By Michael Dresser, The Baltimore Sun
4:30 PM EDT, March 20, 2013
Hours before the House was scheduled to debate a proposed increase in gas taxes supported by Gov. Martin O'Malley, Republicans lawmakers excoriated the plan Wednesday as a $2 billion drain on taxpayers' wallets over the next six years.
House Republicans called a news conference to promise to fight the plan to raise revenue for roads, bridges, mass transit and other transportation needs. The plan would raise taxes on gas by 3.8 cents a gallon on July 1 and add increments in subsequent years.
By mid-2016, the Republicans said, the increase could reach 44.1 cents compared with the 23.5 cents Maryland motorists have paid since 1992, when the tax was last raised.
The plan is the result of painstaking behind-the-scenes negotiations among O'Malley, Senate President Thomas V. Mike Miller and House Speaker Michael E. Busch. The talks produced an agreement early this month -- more than halfway into the session.
House Minority Leader Anthony J. O'Donnell took aim at the late introduction of the measure, suugesting that the governor was distracted by out-of-state travels.
"The governor waited until the 55th day of the session to submit a very complicated bill," he said.
As amended by a House committeee, the bill raises taxes on gas in two ways -- by phasing in a sales tax on gasoline and tying future increases in the current cents-per-gallon gas excise tax to the Consumer Price Index.
Del. Herbert McMillan of Anne Arundel County charged that the bill is "complicated by design."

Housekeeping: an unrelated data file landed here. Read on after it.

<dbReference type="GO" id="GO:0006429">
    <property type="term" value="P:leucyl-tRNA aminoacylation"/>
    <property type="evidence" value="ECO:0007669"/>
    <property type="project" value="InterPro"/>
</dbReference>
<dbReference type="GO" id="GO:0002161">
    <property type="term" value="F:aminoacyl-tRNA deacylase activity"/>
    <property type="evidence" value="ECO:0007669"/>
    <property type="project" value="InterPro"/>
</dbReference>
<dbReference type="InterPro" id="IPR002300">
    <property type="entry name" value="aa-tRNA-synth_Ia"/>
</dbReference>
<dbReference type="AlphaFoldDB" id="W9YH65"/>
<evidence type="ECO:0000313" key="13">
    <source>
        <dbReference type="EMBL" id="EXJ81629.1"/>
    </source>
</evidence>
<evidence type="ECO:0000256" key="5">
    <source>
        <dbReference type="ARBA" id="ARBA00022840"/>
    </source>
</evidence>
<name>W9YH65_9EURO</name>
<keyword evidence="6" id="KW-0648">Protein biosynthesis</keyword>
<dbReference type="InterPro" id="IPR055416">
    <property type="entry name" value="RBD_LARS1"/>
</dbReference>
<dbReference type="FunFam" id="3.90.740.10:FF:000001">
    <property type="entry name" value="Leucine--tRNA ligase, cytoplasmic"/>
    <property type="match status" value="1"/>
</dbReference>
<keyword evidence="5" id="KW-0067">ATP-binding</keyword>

"It's designed to confuse people," he said.
Del. Ron George, also from Anne Arundel, took aim at the indexing provision -- long favored by O'Malley.
"This is the first time in the history of this state that a tax has been indexed to inflation," he said. "His legacy of the eternal gas tax will continue to haunt Maryland motorists for many decades to come."
Del. Susan Aumann of Baltimore County said the "lockbox" provisions of the bill -- designed to deter diversions of the money for non-transportation purposes -- are insufficient. The bill would require three-fifths approval in both houses and the relevant committees to approve such a transfer.
"A three-fifths majority is no challenge considering the makeup of the committees and the games that can be played," she said. Republicans now control less than two-fifths of the seats in each chamber.
The House is expected to work on dozens of proposed amendments to the transportation bill long into Wednesday night. House leaders have expressed confidence they have enough support to pass the bill and send it to the Senate.
It is unlikely the legislation will gain much -- if any -- Republican support.
Republican lawmakers said they see no need to raise revenue this year.
"Let's protect the Transportation Trust Fund before you raise revenue," said O'Donnell, of Calvert County.
O'Donnell also said that before the state raises new revenue, it should address what Republicans see as an unbalanced transportation spending program -- with too much allocated to mass transit and too little spent on roads.
Proponents of the transportation package said Maryland can no longer wait to raise transportation revenue. They note that money for any projects beyond basic maintenance is expected to run out by 2017 and note that the Republican-controlled Virginia legislature just passed a $880 million-a-year transportation revenue package.
House Speaker Michael E. Busch, an Annapolis Democrat, said new money for transportation improvements will be critical to Maryland's attempt to attract a new FBI headquarters to Greenbelt. That location is competing with sites in Northern Virginia for a facility that could bring an estimated 11,000 jobs.
House Republicans scoffed at O'Malley's contention that there's a critical need for revenue.
"We don't have a crisis. It's a crisis of his own creation," said Del. Tony McConkey of Anne Arundel.
Copyright © 2013, The Baltimore Sun